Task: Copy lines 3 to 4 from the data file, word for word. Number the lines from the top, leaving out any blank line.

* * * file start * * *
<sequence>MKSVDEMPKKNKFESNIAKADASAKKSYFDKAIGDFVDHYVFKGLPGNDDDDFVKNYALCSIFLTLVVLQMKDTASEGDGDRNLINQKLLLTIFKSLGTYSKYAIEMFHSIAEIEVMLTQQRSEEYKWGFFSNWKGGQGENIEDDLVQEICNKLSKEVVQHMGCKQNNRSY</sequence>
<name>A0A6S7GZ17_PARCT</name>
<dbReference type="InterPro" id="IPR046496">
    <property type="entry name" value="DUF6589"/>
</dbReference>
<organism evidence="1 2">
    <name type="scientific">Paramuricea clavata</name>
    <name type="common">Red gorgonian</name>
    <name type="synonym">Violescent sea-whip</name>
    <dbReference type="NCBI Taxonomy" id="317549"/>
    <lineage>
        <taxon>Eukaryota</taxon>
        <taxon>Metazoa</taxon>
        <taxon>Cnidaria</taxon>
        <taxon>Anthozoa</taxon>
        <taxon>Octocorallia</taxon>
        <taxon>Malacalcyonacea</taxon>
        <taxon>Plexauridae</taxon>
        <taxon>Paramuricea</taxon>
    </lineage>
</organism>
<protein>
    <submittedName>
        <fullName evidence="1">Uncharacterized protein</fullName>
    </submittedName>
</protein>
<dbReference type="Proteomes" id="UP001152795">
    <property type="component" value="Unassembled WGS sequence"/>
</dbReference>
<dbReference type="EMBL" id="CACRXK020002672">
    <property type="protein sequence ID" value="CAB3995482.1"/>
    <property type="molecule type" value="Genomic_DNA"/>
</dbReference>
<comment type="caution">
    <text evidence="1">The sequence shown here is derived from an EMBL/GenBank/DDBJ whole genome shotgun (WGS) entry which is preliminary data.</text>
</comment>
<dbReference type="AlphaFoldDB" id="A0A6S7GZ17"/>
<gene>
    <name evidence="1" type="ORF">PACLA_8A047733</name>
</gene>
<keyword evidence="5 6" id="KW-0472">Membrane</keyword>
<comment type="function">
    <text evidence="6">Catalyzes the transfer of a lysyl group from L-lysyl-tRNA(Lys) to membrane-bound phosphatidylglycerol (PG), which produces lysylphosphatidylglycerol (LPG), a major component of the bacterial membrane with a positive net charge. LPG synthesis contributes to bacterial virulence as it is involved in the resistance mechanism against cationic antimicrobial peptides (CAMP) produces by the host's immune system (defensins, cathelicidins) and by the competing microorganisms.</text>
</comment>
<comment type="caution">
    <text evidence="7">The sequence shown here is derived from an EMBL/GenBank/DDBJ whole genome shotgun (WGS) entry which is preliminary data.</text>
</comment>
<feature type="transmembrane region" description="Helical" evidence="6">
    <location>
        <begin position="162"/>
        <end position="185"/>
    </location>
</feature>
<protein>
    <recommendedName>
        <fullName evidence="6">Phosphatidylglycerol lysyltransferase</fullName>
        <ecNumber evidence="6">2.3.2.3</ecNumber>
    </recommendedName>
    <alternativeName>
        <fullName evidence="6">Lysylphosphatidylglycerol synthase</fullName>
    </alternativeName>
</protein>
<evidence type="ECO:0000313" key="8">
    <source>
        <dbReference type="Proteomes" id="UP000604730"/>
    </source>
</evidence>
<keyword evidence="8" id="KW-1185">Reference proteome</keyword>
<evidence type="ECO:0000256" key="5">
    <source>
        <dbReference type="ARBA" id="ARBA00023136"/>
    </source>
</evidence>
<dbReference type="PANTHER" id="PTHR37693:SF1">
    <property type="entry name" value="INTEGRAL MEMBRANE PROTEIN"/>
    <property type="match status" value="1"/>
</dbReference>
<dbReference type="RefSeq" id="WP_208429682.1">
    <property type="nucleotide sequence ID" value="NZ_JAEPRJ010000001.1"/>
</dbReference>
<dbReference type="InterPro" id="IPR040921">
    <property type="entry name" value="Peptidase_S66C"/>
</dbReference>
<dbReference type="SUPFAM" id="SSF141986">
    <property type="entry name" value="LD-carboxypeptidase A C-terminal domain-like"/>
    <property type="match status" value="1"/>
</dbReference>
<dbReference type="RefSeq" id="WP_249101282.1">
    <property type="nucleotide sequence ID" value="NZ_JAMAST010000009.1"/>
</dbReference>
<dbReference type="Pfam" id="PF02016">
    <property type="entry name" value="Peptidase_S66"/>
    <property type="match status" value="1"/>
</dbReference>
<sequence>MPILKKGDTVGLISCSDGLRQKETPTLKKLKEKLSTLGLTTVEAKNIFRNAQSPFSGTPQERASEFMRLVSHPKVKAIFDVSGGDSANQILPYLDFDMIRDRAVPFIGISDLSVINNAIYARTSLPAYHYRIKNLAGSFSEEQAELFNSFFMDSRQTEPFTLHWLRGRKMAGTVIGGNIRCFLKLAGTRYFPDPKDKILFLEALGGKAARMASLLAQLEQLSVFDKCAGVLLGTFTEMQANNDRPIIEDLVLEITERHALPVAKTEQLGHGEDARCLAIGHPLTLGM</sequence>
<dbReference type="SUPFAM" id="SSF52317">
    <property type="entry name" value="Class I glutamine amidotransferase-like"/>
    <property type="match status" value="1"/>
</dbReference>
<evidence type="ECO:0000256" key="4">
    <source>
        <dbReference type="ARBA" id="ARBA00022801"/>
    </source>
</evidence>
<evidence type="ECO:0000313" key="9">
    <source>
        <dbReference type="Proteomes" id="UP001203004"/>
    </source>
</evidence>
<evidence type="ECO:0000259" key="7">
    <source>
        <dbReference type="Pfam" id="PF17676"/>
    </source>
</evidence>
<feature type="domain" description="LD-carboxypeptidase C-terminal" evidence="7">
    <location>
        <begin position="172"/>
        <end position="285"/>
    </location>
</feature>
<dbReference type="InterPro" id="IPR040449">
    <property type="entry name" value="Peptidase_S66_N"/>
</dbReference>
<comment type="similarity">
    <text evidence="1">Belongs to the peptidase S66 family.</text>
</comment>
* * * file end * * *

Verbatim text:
<dbReference type="InterPro" id="IPR046496">
    <property type="entry name" value="DUF6589"/>